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THE COURIER/Photo by Melissa Chan
THE COURIER/Photo by Melissa Chan
Aurelio “Tony” Arcabascio is on the campaign trail, hoping to come out on top as Borough President.

Aurelio “Tony” Arcabascio, Republican candidate for Borough President, said he has been painted as a Republican “one percenter” throughout his campaign.

“I drive a Honda, my parents are immigrants. Who is this one percent you’re talking about,” he asked.

Arcabascio, a project manager for North Shore-LIJ Health System, will face off against Melinda Katz on Tuesday, November 5.

Over the months leading up to the general election, Arcabascio has been going to community board meetings, civic meetings and more.

“You have to talk to people. You have to let them know who you are and that you’re not just a name on the ballot,” he said.

Although he does not have political experience, he said his small business background, healthcare work, management experience and knowledge of his would-be constituents create a recipe for success.

Arcabascio talked to The Courier about many current, pressing issues in the borough. Regarding education, he said he is against co-locations, not a fan of charter schools and an advocate for building new schools.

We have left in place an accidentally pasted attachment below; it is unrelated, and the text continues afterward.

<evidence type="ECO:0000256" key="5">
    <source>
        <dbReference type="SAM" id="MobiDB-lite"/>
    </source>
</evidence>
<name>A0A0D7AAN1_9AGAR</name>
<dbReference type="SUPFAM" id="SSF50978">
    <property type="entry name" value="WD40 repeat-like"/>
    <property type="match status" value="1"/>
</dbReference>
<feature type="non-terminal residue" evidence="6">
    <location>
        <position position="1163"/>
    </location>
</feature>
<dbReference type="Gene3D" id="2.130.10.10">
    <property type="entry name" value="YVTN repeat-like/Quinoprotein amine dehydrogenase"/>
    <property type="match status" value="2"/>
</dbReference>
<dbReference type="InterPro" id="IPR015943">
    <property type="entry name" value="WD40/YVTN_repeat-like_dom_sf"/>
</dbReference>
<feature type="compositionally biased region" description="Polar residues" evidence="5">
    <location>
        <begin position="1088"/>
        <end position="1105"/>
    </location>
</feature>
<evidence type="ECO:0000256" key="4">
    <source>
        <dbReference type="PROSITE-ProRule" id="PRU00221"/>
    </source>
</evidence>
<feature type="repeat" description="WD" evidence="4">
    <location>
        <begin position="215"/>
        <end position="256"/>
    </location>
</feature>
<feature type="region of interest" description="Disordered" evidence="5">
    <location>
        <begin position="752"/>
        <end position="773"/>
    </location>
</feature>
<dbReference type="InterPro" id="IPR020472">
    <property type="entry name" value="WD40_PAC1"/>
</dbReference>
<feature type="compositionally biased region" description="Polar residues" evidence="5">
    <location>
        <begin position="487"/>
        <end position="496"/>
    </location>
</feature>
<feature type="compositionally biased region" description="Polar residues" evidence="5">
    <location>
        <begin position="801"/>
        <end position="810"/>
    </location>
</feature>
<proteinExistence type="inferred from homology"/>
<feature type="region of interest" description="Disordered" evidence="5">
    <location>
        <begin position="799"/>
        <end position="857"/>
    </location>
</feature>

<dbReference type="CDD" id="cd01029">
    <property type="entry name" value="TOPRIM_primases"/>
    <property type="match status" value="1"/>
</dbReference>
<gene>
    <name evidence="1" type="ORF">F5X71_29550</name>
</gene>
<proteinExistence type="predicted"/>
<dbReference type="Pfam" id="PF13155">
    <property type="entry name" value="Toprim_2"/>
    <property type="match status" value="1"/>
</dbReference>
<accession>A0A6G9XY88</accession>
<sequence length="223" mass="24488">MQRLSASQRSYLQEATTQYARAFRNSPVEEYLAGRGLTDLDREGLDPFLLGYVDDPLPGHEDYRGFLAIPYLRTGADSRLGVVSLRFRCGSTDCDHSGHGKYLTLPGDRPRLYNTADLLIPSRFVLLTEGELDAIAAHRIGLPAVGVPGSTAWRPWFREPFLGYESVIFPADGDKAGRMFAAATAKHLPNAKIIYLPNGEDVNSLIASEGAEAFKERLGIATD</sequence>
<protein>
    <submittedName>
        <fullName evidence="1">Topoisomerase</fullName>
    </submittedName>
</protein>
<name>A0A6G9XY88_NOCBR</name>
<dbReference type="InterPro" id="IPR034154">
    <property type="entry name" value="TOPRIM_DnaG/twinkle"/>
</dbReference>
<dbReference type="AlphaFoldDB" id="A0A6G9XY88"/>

School and neighborhood safety were also a concern. Arcabascio mentioned P.S. 232 in Lindenwood, and said speed bumps need to be put in around the school’s busy area.

“What you need is somebody to say, ‘I want a speed bump there before something happens, because when something happens, I’m holding you responsible,’” he said.

He also hopes to revamp health care in the borough, and believes his experience at North Shore-LIJ will help him do so. For his staff, if elected, he would hope to appoint a Democrat as his Deputy Borough President.

For small businesses, he hopes to provide incentives for them to survive the fated first year, such as using Borough Hall to expedite city permits and applications.

“If we don’t get businesses open, they don’t hire people, they don’t get sales, we don’t collect taxes,” he said. “It’s a vicious cycle. Our job is to make them survive.”

He is for a soccer stadium in the borough, but not in Flushing Meadows- Corona Park. He also pledged to “work four years” to eliminate the toll going into the Rockaways.

“We need a change in this office,” he said. “Unfortunately, when you look at it, it’s been 20 years of malaise in Queens.”

 

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